Wednesday, November 21, 2012

Trumpeter or Tundra Swan?

So I saw my first swans of the season and I found myself in my annual state of swan confusion. What are the differences between between Tundra and Trumpeter Swans again?

Where I live, there is greater probability in a birder coming across a Tundra Swan (see eBird frequency chart). The first thing I look for is bill coloration. If I see some yellow on the lores, almost automatically I clinch the i.d. as a Tundra Swan. If it's all black, then it is probably a Trumpeter, but still could be a Tundra, so we need to look at additional characteristics...which characteristics I seem to forget from year to year and  have to re-learn.

Fortunately, there is some great information in the popular field guides and online to get me back up to speed. I converted a couple bad images to black and white and used some yellow and orange highlights to emphasis certain traits and relearned that I had been seeing Trumpeter Swans. Here's my reasoning...
 On Trumpeter Swans, where the forehead feathers come down to intersect with the bill, there is more of a point. Whereas on Tundra Swans, this area is less dramatic and rounded. The Trumpeter Swan also has a portion of flat-headedness as compared to the more rounded heads of Tundra Swans. The black bill tapers gradually as it approaches the eye of the Trumpeter, whereas a Tundra Swan eye has a more detached from the bill appearance. Though I struggle with this last tip in the field, it is helpful when reviewing photos...The Trumpeter has more of a straight line edge of the bill to the cheek whereas a Tundra Swan often shows more of a curve right at the gape.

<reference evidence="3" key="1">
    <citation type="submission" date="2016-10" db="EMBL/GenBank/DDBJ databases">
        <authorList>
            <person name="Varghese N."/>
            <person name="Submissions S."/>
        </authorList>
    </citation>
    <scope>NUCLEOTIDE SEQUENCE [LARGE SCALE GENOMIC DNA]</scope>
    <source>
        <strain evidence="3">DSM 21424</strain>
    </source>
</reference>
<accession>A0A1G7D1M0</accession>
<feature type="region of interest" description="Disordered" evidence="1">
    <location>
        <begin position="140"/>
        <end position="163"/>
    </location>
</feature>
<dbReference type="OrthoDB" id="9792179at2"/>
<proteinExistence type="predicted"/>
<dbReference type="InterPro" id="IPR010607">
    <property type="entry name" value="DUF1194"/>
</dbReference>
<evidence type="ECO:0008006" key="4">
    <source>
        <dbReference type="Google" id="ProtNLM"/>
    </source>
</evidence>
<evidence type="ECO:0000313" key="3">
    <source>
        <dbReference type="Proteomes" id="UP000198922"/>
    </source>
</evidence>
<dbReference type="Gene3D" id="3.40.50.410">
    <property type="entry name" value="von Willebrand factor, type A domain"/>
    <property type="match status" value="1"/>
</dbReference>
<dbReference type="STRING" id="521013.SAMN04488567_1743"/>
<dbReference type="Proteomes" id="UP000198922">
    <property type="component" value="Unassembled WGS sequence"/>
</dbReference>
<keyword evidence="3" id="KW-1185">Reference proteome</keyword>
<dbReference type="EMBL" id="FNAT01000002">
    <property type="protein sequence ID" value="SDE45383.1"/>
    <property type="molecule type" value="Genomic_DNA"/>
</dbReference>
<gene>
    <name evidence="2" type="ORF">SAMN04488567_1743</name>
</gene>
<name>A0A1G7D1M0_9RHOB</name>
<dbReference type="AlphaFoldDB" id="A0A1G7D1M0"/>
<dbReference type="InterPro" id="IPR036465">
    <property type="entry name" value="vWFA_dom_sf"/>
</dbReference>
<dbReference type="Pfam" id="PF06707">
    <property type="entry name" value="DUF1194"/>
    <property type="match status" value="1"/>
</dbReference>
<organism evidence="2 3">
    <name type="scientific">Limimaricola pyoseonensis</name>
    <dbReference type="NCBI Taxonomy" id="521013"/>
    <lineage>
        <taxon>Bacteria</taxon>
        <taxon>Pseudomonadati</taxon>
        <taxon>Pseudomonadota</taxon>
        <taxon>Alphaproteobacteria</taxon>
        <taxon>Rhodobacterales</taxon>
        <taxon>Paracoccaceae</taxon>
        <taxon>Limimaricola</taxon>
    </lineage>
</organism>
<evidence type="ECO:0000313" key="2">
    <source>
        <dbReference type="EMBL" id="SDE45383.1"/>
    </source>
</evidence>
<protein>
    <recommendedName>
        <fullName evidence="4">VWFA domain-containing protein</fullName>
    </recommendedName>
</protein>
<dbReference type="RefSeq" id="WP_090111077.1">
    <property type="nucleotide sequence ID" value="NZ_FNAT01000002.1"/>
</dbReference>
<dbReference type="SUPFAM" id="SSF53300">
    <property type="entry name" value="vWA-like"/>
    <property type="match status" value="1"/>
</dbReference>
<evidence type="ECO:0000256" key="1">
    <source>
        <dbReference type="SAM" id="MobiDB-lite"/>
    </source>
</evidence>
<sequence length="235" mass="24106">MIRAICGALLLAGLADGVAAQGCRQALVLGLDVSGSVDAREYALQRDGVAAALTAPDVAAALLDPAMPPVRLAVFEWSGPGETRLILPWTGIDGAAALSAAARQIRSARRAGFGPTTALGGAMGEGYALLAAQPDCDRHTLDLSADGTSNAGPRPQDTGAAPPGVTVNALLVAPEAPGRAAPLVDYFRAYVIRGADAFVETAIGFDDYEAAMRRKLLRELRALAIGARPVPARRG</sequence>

For more great online resources to learn how to differentiate Trumpeter and Tundra Swans, you can visit the following:


  1. Nice review, Robert! I struggled with the same question when saw Trumpeter swans last year, but unless you run into them again and again it's hard to remember.